The Fresh Loaf

News & Information for Amateur Bakers and Artisan Bread Enthusiasts

Further Baguette experiments

evening's picture

Further Baguette experiments

I tried my hand at baguettes again following (more or less) a traditional recipe.


500g AP FLour
500g Bread Flour
680g water
3.5g yeast
11g salt

Mixed w/ 4 folds and retarded overnight. The next day I left it out for 3 hours @ room temp then shaped and proofed in couche ~75 min. I then transferred the loaves and put the form into preheated 500F covered steam tray w/ 6 oz water I rotated the tray at 10 minutes, uncovering the loaves 5 minutes later, and baked 'em for another 20. I guess I used too much water for a covered tray. The cuts didn't open up like I expected and the loaves developed a pretzel-like crust. I thought all was lost until I cut them open. My best crumb yet!


A day or so later I tried again in my home oven which is too small for a hotel pan. I used the "old dough" technique with a 25%WWF, 25%APF, 50% BreadFlour and 70% hydration recipe (same salt and yeast ratios as above). This time I shaped the loves after a 4 hour bulk rise and let them proof in the fridge overnight. Sadly they loaves looked awful and deflated the next morning. Sleepily I forged ahead and placed them directly on a 500F stone, splashing a 1/2 C. water on the oven floor. After checking on them 10 minutes later I realized that forgot to cut the loaves! I was forgiven by the bread gods - the crust was thick and nutty, the crumb very open. I gave two to my co-workers. People get all sortsa happy when you hand them a "still warm from the oven" loaf....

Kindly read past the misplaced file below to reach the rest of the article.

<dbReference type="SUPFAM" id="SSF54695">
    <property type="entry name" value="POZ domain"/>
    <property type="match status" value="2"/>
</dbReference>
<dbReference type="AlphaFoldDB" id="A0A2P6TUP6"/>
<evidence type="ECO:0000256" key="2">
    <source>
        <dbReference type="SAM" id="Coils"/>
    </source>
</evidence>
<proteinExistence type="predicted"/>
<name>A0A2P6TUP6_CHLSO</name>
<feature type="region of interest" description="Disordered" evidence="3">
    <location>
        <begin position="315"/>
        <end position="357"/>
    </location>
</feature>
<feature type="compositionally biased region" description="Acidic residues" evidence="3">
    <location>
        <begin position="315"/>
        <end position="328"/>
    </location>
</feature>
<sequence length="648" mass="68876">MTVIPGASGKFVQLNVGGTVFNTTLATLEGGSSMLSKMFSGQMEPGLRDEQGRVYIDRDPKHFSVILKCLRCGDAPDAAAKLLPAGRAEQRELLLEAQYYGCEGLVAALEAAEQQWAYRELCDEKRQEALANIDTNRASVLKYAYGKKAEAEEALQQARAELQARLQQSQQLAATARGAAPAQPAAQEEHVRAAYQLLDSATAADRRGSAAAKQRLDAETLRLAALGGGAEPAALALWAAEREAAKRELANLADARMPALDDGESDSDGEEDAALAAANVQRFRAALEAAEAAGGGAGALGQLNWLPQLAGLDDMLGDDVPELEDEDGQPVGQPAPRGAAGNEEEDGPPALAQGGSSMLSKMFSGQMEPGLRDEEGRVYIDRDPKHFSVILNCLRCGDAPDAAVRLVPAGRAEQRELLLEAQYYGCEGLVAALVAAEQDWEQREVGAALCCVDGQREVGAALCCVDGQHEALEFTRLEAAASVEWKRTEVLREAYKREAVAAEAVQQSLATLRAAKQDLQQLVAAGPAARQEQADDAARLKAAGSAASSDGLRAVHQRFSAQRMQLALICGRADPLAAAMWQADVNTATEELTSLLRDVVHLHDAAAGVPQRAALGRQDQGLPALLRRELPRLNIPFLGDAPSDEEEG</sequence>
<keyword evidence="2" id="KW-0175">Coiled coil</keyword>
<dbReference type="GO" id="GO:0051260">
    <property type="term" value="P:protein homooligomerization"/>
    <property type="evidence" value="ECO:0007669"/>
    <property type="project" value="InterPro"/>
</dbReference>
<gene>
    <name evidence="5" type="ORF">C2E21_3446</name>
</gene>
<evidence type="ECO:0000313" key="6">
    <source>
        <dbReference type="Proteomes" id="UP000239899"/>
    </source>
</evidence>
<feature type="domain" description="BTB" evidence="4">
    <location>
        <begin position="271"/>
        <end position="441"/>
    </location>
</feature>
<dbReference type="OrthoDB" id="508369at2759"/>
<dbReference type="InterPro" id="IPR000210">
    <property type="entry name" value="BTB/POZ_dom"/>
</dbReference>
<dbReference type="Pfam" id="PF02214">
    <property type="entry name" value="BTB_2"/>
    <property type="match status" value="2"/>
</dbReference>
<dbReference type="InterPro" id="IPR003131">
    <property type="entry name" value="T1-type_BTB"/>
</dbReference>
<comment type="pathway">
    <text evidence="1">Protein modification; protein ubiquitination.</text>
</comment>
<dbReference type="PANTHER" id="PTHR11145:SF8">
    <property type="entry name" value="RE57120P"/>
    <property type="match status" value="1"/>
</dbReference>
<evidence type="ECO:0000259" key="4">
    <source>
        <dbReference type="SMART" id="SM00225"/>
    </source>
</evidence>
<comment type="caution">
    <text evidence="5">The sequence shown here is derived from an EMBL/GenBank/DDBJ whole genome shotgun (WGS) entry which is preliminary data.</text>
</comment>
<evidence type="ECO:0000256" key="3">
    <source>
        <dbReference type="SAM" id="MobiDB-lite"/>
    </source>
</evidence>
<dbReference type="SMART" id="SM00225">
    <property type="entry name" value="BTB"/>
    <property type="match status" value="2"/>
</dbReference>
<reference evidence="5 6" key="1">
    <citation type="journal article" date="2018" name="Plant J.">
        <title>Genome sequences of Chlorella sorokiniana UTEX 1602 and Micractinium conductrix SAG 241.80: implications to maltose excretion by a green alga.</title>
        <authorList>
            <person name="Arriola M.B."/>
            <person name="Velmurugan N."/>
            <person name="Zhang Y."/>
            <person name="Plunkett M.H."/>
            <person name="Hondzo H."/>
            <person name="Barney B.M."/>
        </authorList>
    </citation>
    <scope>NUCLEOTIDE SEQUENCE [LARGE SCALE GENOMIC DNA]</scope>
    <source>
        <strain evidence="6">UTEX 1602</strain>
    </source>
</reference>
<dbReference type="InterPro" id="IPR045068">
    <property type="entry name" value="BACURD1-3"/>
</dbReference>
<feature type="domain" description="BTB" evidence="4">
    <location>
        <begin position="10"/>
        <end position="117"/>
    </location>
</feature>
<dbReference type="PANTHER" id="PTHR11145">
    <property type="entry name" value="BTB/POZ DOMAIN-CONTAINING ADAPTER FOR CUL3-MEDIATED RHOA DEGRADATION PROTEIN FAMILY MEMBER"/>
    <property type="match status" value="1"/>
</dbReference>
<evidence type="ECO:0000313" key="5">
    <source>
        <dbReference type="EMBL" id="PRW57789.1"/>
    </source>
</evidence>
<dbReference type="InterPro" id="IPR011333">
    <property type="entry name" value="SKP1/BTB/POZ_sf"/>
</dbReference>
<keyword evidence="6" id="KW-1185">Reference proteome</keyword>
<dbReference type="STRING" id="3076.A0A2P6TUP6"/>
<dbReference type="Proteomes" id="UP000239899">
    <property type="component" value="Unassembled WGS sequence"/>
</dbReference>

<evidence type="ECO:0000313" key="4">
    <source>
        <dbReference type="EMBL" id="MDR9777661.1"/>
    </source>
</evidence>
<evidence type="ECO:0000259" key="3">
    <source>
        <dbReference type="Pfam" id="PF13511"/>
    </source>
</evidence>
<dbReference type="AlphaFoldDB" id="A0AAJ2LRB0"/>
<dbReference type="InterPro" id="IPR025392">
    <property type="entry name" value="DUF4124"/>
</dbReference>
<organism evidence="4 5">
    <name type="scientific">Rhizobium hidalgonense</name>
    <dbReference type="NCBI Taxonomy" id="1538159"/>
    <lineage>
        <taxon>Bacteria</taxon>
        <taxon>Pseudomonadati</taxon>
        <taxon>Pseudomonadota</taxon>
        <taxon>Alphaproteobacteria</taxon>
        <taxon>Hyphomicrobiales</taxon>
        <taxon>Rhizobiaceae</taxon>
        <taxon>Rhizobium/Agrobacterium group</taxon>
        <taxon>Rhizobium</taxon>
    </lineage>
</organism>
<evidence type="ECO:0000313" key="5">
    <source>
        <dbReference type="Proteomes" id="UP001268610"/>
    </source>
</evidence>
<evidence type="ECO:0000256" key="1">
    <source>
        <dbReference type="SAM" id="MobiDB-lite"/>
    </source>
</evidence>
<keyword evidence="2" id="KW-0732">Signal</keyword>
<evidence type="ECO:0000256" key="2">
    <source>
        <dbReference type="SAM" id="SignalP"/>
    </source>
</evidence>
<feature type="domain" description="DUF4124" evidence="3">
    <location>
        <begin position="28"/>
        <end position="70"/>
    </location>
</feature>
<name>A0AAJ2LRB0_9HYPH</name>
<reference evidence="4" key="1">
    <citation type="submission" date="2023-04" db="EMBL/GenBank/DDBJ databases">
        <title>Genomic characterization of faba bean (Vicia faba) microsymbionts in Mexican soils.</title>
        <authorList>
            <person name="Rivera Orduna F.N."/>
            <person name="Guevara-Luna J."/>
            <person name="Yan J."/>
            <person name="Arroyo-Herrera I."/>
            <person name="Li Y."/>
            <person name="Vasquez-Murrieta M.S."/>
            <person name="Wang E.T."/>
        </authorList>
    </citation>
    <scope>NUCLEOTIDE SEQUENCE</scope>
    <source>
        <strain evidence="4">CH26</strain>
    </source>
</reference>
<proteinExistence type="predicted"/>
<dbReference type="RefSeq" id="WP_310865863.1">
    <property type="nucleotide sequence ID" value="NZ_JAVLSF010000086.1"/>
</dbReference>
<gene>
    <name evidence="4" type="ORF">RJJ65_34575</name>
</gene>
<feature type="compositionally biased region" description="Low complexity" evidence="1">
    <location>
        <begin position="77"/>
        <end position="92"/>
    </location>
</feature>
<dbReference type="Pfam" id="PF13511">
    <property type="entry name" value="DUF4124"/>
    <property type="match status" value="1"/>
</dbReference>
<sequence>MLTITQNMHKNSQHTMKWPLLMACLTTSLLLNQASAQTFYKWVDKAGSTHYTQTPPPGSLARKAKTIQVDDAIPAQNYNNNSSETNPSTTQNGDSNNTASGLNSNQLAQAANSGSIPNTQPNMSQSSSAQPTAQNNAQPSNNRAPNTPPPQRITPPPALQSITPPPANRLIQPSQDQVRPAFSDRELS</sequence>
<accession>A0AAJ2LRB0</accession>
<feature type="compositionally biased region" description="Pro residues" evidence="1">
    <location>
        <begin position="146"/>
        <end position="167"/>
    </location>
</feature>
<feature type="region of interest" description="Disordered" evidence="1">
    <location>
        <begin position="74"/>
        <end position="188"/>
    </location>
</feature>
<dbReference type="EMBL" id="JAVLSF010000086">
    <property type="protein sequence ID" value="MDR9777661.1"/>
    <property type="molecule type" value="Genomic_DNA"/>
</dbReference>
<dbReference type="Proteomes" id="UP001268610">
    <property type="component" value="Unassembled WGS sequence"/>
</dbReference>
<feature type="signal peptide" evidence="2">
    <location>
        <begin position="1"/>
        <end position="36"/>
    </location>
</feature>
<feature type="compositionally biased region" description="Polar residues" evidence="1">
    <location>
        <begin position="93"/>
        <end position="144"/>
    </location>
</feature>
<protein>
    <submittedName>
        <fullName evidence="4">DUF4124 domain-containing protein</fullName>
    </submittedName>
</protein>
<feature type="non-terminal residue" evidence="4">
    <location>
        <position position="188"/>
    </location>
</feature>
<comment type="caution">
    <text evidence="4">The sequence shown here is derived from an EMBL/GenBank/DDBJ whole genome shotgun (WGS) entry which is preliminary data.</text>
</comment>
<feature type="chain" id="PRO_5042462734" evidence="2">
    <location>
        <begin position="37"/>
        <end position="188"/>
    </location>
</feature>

linder's picture


I am no expert on baguettes by any means, but your baguette crumb looks nice and open - good job.  Also, I'll bet the nice warm bread is very tasty! 

There are some tutorials on scoring that David Snyder has posted regarding various loaves and baguettes.  Do a search on 'baguette scoring' to find them.  More steam early on in the bake will help open the scoring as I understand it.  To do that will require using a different steaming method.  Check out SFBI's (San Francisco Baking Institute) steaming methods, it seems to always create nice open scoring and great 'ears'(grigne) on his loaves. 

Happy Baking


evening's picture

Thanks for the suggestions.

lumos's picture

You've got lovely crumb there, especially the second batch inspite of no-scoring.

Can explain me a bit about covered steam tray? Do you put hot water in the bottom tray?

evening's picture

It's just a regular old buffet-style tray with a metal handled cover. Since I use a baguette mold that keeps the loaves off the bottom of the tray, I can pour the water directly into the bottom  and then cover it.  The tray takes the place of a dutch oven so I might not even need water at all, but I guess a little helps. I definitely used too much because when I uncovered them the loaves looked like bagels just out of boiling water.  I'll try again this weekend and see if I can refine the technique a bit.

dabrownman's picture

If I put more than 1/8 C of  water in my turkey roaster I get he same problem.  But it sure puts the crust on anything doesn't it ?  Amazing really.  Your crumb looks good.   If you take the David Snyder scoring tutorial and cut the water way back, you will have some great baguettes!

Happy baking!